So Pepkor’s use of stripes was trade mark usage, but was there a likelihood of confusion?   The court reiterated the tests that need to be applied, according to the old South African case of Plascon Evans v Van Riebeeck Paints.  These include the following: the owner of the trade mark registration must show that a  substantial number of potential purchasers will be confused as to the origin of the goods; the court needs to see the matter through the eyes of an ordinary, reasonable customer, who is a person   of average intelligence and  proper eyesight, and one who buys with ordinary caution; the court must look at the marks both side by side and separately, remembering that the consumer does not have an imperfect recollection, and is likely to remember the dominant and striking features of marks. Or as a European Court said more recently in a case involving Puma - there must be a ‘global appreciation of the visual, aural and conceptual similarity of the marks in question.’

An interesting feature of this case was that in the 1976 case of Adidas v Harry Walt the Supreme Court of Appeal actually held that a four-striped mark infringed Adidas's registrations for three-stripe marks.   Yet Pepkor argued that circumstances had changed, and that the three-stripe mark had become so famous that no-one seeing two or four stripes would be confused.  The court rejected this counter-intuitive argument: ‘ In my view, the fact that the first appellants’ three stripes trademarks are famous, does not justify a finding that there is no likelihood of deception or confusion because purchasers of the goods will see immediately that the respondent's marks are not the first appellant’s marks. In my view the contrary is true. The more distinctive the trademark is, or the greater its reputation, the greater the likelihood that there will be deception or confusion where a similar mark is used on a competing product.’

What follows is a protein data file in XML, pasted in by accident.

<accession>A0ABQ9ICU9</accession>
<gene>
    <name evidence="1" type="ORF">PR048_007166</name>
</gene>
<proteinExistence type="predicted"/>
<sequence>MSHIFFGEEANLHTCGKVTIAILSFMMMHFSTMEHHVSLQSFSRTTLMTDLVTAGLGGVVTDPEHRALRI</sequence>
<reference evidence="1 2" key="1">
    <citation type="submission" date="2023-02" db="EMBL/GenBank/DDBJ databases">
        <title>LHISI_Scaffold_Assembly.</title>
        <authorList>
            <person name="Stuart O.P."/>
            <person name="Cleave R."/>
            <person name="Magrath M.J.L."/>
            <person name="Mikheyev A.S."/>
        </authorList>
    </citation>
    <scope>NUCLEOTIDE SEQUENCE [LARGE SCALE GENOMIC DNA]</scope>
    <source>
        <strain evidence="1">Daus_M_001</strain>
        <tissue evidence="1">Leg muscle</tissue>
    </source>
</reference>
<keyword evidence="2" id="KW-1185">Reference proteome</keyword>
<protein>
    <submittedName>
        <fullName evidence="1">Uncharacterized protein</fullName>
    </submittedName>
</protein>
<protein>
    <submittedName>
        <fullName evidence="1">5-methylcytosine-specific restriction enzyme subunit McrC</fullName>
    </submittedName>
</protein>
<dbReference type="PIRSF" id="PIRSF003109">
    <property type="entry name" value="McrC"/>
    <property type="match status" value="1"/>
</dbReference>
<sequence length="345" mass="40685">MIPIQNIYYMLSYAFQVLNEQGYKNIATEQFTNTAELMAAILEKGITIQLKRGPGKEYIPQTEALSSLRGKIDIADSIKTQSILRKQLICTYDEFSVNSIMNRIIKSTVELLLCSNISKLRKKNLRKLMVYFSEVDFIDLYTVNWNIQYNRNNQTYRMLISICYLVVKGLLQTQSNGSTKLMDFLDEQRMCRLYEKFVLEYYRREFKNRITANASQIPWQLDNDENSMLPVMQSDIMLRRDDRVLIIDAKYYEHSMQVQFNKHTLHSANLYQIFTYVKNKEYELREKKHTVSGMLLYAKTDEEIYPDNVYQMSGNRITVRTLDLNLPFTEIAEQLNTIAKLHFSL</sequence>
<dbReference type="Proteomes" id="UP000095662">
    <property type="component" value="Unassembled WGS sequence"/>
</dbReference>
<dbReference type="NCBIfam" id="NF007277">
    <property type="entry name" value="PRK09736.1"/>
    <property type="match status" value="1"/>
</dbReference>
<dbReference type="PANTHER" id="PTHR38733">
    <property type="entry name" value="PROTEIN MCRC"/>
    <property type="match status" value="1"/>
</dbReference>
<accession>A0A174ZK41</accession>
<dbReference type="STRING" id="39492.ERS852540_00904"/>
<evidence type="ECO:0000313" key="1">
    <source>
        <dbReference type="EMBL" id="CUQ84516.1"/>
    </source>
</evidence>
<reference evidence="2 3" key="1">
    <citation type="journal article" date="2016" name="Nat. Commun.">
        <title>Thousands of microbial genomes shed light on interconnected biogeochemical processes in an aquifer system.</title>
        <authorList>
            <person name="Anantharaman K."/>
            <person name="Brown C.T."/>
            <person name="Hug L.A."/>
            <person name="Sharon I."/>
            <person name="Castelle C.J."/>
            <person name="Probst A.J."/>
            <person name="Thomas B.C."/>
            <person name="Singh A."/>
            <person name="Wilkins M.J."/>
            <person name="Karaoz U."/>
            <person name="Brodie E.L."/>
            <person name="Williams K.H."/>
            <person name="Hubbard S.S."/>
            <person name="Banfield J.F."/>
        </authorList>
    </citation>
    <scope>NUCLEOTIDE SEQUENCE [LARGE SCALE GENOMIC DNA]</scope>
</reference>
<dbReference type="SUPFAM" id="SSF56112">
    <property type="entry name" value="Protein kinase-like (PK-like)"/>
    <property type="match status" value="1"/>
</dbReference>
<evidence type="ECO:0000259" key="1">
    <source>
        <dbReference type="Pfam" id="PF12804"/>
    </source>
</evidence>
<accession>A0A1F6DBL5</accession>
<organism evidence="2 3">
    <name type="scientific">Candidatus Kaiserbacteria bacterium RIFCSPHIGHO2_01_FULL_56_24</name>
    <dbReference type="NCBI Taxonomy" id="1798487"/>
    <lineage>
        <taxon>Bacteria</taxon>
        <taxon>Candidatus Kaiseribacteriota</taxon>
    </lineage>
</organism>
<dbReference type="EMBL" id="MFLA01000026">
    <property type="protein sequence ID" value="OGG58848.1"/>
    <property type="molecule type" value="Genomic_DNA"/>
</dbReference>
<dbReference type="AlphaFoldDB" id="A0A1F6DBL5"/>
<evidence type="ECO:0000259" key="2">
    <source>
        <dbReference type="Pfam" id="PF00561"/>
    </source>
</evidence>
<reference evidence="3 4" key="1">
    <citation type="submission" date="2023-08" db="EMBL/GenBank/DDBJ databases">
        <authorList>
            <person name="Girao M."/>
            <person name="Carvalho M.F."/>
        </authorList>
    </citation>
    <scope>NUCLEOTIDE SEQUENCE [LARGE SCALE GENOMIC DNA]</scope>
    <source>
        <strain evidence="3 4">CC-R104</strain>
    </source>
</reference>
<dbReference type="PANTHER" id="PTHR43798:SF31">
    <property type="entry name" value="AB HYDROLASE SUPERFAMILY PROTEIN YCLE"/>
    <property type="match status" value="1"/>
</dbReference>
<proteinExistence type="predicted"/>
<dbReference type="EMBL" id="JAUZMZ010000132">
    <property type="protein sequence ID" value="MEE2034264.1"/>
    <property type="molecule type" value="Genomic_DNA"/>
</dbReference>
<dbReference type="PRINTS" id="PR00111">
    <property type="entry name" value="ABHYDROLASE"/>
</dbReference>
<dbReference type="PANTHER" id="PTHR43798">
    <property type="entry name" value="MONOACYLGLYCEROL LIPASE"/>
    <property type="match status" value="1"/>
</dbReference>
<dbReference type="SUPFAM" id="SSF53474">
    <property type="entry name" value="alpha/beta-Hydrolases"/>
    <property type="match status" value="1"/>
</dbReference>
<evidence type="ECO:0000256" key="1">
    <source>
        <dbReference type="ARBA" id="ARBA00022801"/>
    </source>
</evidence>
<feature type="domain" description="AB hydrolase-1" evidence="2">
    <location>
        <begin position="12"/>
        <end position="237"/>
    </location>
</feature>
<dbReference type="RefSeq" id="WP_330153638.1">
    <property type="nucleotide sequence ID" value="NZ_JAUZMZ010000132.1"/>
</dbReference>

So the court held that, although there was no likelihood of confusion in the case of certain shoes sold by Pepkor, namely leisure shoes with two stripes, there was a likelihood of confusion in the case of others, namely those where the four stripes ran parallel, were slanted towards the heel, were of the same width, and were equidistant from one another.  The fact that Adidas could not prove any actual confusion did not matter because actual confusion is difficult to prove. And the fact that  Pepkor’s shoes were far cheaper than those of Adidas did not matter either, because there was no reason to suppose  that people who shop in Pep Stores don’t also shop in Foschini or Edgars.

The court also had to consider the question of passing off and had little difficulty in also finding in favour of Adidas on this ground in respect of certain of the respondent’s products.

The court granted Adidas an interdict and ordered an enquiry into damages. In the process it finally put to bed the argument that when stripes are used on shoes it’s decorative rather  trade mark usage.